Getting the Party Started: Bringing Party Assistance Together

“Political parties only care about themselves; they’re what’s wrong with politics.”

It’s a sentiment that every political junkie has heard numerous times, and one that I’ve heard more times than I can count. However, developing political party capacity has always been -- and shall continue to be -- a key component of NDI’s democracy support work. 

Although assisting political parties is neither the sexiest nor the most popular development work, parties remain the fundamental institutions that represent citizens in democracies. Despite waning party membership and public opinion surveys reporting levels of public confidence in the doldrums, without effective assistance and support, political parties will never improve. At their best, functioning political parties can represent citizen interests by proposing public policies, competing for power in elections, and influencing government either by implementing policies or providing alternatives while in opposition. Helping parties aspire to their theoretical potential can counteract corruption and improve governance.

Since 2007, the Political Party Peer (PPPeer) Network has helped address the “crisis of representation” by working to improve collaboration and dialogue among political party assistance organizations. The thought? That cultivating a global community of practice among party foundations, party assistance organizations, donors and academics could spark innovation in political party assistance by sharing ideas and tackling common challenges. If party assistance was more effective, improved political party capacity would follow.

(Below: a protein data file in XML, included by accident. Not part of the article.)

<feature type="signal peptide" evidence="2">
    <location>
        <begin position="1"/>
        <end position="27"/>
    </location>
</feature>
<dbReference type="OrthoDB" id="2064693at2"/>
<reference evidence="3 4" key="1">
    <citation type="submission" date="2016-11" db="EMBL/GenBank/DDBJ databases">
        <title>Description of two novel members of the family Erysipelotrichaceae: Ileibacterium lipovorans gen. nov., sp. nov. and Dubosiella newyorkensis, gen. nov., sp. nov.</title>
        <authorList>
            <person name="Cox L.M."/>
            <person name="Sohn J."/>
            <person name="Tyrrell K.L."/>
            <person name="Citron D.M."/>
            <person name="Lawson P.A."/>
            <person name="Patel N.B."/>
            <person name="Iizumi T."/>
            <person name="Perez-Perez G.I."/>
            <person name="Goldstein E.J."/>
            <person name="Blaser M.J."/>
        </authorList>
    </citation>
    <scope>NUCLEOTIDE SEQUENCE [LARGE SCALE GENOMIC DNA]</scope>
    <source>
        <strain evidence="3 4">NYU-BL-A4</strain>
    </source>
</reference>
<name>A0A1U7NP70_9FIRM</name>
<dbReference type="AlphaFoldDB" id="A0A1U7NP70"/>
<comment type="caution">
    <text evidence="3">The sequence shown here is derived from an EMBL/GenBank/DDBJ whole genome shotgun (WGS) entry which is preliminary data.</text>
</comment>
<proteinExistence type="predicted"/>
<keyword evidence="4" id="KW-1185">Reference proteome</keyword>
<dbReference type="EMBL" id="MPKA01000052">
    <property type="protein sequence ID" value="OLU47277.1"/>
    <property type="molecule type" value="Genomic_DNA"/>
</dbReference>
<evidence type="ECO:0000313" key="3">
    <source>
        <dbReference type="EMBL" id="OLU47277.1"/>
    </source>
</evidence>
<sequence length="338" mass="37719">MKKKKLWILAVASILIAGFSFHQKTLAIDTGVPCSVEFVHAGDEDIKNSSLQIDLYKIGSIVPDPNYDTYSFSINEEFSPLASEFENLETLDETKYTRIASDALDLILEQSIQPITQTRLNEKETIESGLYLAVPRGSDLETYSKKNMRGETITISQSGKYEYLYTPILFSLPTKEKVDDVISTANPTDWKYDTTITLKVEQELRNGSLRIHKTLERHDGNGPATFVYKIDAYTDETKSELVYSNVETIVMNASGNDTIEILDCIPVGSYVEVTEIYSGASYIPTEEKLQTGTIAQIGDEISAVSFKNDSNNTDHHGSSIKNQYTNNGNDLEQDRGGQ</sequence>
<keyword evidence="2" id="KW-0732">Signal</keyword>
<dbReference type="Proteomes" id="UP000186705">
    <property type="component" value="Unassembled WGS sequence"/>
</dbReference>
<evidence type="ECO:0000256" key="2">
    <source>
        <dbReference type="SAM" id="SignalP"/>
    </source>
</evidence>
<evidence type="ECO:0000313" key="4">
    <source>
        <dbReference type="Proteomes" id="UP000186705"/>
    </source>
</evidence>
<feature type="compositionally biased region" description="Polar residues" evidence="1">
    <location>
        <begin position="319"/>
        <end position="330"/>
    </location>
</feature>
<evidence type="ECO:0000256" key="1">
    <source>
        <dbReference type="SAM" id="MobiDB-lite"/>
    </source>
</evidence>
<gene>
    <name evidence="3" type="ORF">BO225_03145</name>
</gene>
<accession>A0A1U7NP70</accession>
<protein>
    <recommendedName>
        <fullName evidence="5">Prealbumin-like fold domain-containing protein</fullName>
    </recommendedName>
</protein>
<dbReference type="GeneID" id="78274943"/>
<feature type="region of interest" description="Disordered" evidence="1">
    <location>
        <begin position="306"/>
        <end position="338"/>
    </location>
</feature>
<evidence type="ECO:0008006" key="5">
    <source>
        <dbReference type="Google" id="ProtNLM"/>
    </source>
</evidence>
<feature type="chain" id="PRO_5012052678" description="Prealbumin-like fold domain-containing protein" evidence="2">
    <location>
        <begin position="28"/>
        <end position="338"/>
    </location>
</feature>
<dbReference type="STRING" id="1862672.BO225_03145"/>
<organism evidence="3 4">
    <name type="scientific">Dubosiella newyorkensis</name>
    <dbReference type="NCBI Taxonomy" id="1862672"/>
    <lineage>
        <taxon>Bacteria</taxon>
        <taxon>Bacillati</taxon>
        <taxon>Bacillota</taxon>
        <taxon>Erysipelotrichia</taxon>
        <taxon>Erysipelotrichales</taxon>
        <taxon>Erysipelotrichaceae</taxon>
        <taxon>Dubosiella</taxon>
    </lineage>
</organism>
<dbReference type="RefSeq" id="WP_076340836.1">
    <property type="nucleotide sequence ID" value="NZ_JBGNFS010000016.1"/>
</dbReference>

NDI helps set the agenda for the PPPeer Network as a member of its core group alongside the Danish Institute for Parties and Democracy, the European Network of Political Foundations, the International Institute for Democracy and Electoral Assistance (IDEA), the International Republican Institute, the Netherlands Institute for Multiparty Democracy, the Oslo Center for Peace and Human Rights and the Swedish International Liberal Center (SILC). Since assistance organizations have different approaches, strengthening collaboration between them can help network members glean new insights and a better appreciation for donor expectations or programmatic impacts.

IDEA Secretary-General Vidar Helgesen noted the importance of global political party support at a PPPeer Network meeting in June 2013, saying: "Politics is becoming increasingly important to allow citizens to make decisions of economic development. Political party assistance is therefore more relevant than ever.” NDI was represented at the meeting by Ivan Doherty, director of political party programming, Senior Advisor Sef Ashiagbor; and Program Manager Nic Benson.

Since the meeting, the PPPeer Network has established a fledgling digital presence on Twitter and Facebook to start a conversation and share publications.

Although scattered across the globe and separated by thousands of miles, the PPPeer Network connects political party assistance organizations to ensure best practices can be shared, taught and learned around the world. In the words of SILC Secretary-General Martin Angeby, “We are peers; we share the view that political parties are important.”

Keep track of NDI’s work with political parties on Twitter by following @NDIparties and #PartyDev for our conversation on political party assistance.